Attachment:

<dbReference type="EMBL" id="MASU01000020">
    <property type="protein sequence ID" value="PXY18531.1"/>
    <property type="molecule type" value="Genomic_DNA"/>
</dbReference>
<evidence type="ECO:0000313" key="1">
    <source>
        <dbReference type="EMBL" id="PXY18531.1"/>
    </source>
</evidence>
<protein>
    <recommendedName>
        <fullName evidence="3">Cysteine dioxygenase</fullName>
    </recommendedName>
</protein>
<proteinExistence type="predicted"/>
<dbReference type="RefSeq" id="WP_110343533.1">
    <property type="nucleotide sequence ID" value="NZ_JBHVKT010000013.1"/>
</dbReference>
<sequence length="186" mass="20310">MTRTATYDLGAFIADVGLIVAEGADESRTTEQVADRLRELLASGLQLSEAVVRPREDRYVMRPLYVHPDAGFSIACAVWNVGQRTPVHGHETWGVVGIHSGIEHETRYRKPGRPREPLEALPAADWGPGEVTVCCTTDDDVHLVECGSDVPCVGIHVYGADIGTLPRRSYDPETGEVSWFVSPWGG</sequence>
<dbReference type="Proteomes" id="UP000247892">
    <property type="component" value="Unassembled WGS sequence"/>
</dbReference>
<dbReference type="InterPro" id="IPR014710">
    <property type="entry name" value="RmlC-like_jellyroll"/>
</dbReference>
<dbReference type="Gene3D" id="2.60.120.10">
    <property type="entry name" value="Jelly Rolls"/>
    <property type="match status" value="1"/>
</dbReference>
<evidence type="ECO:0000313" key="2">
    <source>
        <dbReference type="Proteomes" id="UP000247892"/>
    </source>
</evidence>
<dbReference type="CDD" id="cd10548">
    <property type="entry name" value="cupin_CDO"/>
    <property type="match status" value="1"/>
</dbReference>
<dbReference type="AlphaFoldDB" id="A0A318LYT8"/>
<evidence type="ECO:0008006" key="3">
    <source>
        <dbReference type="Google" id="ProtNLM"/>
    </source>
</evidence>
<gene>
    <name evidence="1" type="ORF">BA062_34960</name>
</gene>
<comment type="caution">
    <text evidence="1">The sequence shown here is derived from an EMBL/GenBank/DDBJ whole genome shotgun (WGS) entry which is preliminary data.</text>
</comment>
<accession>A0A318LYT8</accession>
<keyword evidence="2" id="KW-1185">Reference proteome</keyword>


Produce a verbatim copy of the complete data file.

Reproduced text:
<dbReference type="EMBL" id="MASU01000020">
    <property type="protein sequence ID" value="PXY18531.1"/>
    <property type="molecule type" value="Genomic_DNA"/>
</dbReference>
<evidence type="ECO:0000313" key="1">
    <source>
        <dbReference type="EMBL" id="PXY18531.1"/>
    </source>
</evidence>
<protein>
    <recommendedName>
        <fullName evidence="3">Cysteine dioxygenase</fullName>
    </recommendedName>
</protein>
<proteinExistence type="predicted"/>
<dbReference type="RefSeq" id="WP_110343533.1">
    <property type="nucleotide sequence ID" value="NZ_JBHVKT010000013.1"/>
</dbReference>
<sequence length="186" mass="20310">MTRTATYDLGAFIADVGLIVAEGADESRTTEQVADRLRELLASGLQLSEAVVRPREDRYVMRPLYVHPDAGFSIACAVWNVGQRTPVHGHETWGVVGIHSGIEHETRYRKPGRPREPLEALPAADWGPGEVTVCCTTDDDVHLVECGSDVPCVGIHVYGADIGTLPRRSYDPETGEVSWFVSPWGG</sequence>
<dbReference type="Proteomes" id="UP000247892">
    <property type="component" value="Unassembled WGS sequence"/>
</dbReference>
<dbReference type="InterPro" id="IPR014710">
    <property type="entry name" value="RmlC-like_jellyroll"/>
</dbReference>
<dbReference type="Gene3D" id="2.60.120.10">
    <property type="entry name" value="Jelly Rolls"/>
    <property type="match status" value="1"/>
</dbReference>
<evidence type="ECO:0000313" key="2">
    <source>
        <dbReference type="Proteomes" id="UP000247892"/>
    </source>
</evidence>
<dbReference type="CDD" id="cd10548">
    <property type="entry name" value="cupin_CDO"/>
    <property type="match status" value="1"/>
</dbReference>
<dbReference type="AlphaFoldDB" id="A0A318LYT8"/>
<evidence type="ECO:0008006" key="3">
    <source>
        <dbReference type="Google" id="ProtNLM"/>
    </source>
</evidence>
<gene>
    <name evidence="1" type="ORF">BA062_34960</name>
</gene>
<comment type="caution">
    <text evidence="1">The sequence shown here is derived from an EMBL/GenBank/DDBJ whole genome shotgun (WGS) entry which is preliminary data.</text>
</comment>
<accession>A0A318LYT8</accession>
<keyword evidence="2" id="KW-1185">Reference proteome</keyword>